Apple has a history of sidelining successful developers in its community (although they tend to be smaller scale than google), by taking their products and integrating a (better) clone.

And MS was completely out of the question, as they seemingly screwed over all their mobile partners by malice and by accident.

Reply Parent Score: 3

RE[3]: are you kidding?
by JAlexoid on Thu 24th May 2012 00:03 in reply to "RE[2]: are you kidding?"
JAlexoid Member since:
2009-05-19

Particularly if those guys were deeply imbued with a shared culture that all information should be free and open to Google...

I'm sorry, do you know them personally to make such conclusions?

There is zero evidence that Apple "have been looking to shutdown the Android competition, which hasn't really been working out swell for them"

Asserting patent claims that go beyond the UI and anything visual is, in fact, such evidence. I can understand that "slide-to-unlock" is more of a visual element, but real time API patent?

At that point Android had to retool and reorient and it had to adopt the same design paradigm as the iPhone and be at least good enough so that the Android OEMs could sell against the iPhone.

Ask Diane Hackborn about it, or read her comments.

No one makes much money from mobile advertising.

Google made 7% of their total revenue, that is not a small amount.


I remain unconvinced that Android is the correct answer to Google's long term problems with mobile and I think they remain between a rock and hard place. I wonder if an ever deeper alliance with Apple might have been a better bet, but I understand that maybe Google thought it too risky because a rampant and dominant Apple might have screwed them eventually. Tough call.

Deeper alliance with Apple wouldn't have made a difference in the situation, while still leaving Google "out cold" if Apple ever decided to ditch Google. Android is the moat around their castle, that works perfectly well.

Reply Parent Score: 4

RE[4]: are you kidding?
by Tony Swash on Thu 24th May 2012 13:59 in reply to "RE[3]: are you kidding?"
Tony Swash Member since:
2009-08-22


I'm sorry, do you know them personally to make such conclusions?


I don't know them personally but I have read extensively on Google and it's founders including several books, many article and interviews. I have also observed Google's actions over many years. The the evidence I feel is pretty strong that it is correct saying that the culture of Google is "that all information should be free and open to Google, that copying anything was OK". I do not know of any evidence that the two founders of Google hold different views than that expressed by Google's collective culture or have battled to change that culture, and in many interviews they seem to endorse it. I am surprised that anybody finds this controversial. Google wants to open up all the world's data for inspection. Is that not what Google says it wants? If one believes such a thing as a central organising pillar of one's corporate culture (irrespective of whether it is a good or bad thing) then certain patterns of behaviour will result.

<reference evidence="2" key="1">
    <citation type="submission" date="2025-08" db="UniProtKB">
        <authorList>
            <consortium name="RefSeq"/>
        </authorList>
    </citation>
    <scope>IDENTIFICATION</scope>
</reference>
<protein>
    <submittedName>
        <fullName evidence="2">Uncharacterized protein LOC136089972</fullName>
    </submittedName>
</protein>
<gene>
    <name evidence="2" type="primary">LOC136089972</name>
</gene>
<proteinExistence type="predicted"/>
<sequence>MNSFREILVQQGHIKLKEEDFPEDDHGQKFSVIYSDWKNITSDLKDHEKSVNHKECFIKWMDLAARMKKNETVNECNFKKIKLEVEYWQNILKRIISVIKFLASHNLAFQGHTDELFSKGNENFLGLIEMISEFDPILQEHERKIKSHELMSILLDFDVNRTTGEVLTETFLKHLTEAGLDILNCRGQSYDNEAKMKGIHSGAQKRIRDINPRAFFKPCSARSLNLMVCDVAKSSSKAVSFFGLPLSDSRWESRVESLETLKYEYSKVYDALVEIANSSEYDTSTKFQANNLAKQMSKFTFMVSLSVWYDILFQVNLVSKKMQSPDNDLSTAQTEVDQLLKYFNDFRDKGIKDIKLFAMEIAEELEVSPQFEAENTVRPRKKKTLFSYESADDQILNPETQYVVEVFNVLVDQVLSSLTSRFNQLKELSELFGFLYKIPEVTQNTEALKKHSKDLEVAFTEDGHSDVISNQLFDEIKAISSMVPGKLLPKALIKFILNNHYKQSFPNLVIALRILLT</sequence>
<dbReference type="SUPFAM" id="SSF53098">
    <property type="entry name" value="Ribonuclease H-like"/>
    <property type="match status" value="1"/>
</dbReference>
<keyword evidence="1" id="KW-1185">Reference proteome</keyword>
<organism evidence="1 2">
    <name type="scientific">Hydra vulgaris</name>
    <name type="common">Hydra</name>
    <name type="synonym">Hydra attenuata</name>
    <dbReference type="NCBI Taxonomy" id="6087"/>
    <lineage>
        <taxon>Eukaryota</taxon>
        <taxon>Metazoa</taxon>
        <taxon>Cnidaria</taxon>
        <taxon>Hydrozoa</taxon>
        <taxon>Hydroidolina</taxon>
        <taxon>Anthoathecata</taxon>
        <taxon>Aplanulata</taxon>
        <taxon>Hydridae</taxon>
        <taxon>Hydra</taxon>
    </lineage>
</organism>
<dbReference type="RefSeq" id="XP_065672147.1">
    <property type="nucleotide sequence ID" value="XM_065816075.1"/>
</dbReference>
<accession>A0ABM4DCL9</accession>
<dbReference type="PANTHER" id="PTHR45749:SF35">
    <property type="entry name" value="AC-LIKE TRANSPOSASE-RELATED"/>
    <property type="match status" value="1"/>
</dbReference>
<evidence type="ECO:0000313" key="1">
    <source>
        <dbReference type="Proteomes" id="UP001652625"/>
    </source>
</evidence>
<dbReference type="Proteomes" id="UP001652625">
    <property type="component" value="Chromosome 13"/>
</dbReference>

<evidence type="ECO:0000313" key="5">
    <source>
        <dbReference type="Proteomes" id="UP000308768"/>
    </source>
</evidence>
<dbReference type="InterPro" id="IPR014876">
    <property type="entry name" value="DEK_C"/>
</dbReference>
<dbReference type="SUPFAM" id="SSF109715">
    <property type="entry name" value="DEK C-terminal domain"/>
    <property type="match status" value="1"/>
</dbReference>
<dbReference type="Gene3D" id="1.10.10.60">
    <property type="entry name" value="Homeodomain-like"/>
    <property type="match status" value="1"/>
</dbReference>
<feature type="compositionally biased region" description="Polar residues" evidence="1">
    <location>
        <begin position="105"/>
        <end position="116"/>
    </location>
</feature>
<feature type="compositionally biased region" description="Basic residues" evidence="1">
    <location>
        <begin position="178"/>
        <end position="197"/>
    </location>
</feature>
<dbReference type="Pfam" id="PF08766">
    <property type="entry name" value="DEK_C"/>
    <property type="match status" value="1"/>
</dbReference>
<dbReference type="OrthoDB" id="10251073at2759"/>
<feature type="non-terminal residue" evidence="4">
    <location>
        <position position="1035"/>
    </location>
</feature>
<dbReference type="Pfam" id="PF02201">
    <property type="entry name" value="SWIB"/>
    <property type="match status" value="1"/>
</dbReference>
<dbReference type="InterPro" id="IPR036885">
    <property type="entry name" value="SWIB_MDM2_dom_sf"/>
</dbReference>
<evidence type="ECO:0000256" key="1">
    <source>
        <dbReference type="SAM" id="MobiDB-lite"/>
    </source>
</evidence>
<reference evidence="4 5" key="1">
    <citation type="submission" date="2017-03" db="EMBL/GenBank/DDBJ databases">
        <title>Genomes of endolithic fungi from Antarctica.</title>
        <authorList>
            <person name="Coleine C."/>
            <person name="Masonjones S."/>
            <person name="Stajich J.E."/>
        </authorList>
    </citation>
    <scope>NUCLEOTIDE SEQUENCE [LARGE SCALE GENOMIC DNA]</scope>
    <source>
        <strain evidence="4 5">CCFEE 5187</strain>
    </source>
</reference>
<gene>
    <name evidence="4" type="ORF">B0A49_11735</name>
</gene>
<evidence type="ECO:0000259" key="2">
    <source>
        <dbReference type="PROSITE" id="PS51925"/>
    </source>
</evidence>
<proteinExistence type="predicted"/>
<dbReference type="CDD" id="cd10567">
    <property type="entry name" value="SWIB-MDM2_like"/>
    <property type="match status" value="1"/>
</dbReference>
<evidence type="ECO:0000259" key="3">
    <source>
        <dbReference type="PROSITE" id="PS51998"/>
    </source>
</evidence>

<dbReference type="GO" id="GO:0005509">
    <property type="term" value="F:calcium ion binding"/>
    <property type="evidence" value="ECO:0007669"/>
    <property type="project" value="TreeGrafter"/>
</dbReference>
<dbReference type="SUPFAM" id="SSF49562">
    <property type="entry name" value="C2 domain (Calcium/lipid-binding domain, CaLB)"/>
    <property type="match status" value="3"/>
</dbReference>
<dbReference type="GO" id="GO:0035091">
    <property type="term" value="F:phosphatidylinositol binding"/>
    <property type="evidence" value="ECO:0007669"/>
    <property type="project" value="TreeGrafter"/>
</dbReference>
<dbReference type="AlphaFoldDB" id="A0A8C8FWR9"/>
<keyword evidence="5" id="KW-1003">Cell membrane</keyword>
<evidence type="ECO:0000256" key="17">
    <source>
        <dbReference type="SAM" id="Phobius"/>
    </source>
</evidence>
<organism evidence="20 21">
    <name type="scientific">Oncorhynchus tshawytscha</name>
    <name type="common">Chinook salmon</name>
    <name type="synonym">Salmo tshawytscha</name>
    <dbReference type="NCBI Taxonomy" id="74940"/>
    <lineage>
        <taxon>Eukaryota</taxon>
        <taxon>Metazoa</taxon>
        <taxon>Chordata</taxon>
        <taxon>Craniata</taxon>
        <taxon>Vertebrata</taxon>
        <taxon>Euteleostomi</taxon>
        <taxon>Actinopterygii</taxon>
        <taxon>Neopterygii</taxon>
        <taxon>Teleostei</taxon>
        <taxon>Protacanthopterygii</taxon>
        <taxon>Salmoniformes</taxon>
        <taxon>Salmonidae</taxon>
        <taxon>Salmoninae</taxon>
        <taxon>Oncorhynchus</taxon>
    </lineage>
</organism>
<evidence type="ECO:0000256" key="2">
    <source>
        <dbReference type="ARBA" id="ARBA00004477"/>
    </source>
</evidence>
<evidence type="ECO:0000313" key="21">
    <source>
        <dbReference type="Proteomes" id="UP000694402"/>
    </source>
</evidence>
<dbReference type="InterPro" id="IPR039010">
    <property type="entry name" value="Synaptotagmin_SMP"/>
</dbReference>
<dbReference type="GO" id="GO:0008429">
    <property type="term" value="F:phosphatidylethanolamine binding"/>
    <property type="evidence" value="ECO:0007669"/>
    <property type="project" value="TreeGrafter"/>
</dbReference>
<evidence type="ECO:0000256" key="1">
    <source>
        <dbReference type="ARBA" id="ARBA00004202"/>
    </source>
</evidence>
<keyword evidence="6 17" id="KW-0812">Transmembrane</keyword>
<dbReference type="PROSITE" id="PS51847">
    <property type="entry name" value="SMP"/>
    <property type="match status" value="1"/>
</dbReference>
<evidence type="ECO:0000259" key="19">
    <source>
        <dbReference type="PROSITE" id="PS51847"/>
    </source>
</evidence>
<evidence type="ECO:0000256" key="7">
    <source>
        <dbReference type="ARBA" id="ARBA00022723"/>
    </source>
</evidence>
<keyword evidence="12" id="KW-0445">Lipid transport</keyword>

There is zero evidence that Apple "have been looking to shutdown the Android competition, which hasn't really been working out swell for them"

Asserting patent claims that go beyond the UI and anything visual is, in fact, such evidence. I can understand that "slide-to-unlock" is more of a visual element, but real time API patent?



But how is that evidence of Apple's strategic goals? That is just one tactical legal battle in a legal war, the issue at point is what is the aim of that war. It is often, lazily, claimed it is to 'shut down the competition'. I am arguing that not only is that not the aim of Apple's legal war but that such an aim is patently absurd and would only be pursued by foolish people. I don't think Apple's management look like such fools. It's perfectly possible to still object to Apple's legal actions whilst making statement that are accurate about what they are doing and why. Spouting inaccurate hyperbole is never good for one's cause in my experience.


No one makes much money from mobile advertising.

Google made 7% of their total revenue, that is not a small amount.


First off one has to bear in mind that Google make more money from iOS than from Android. That has been confirmed by Google in public statements and is not disputed.

Horace Dediu at Asymco calculates that overall, Android could amount to about 3.5% of total Google revenues and about 5% of operating earnings.

http://www.asymco.com/2012/05/16/androids-contribution-to-google/

Horace in another article calculates that Google receives a contribution of $2.75 per device per year from Android

http://www.asymco.com/2012/05/14/the-android-income-statement/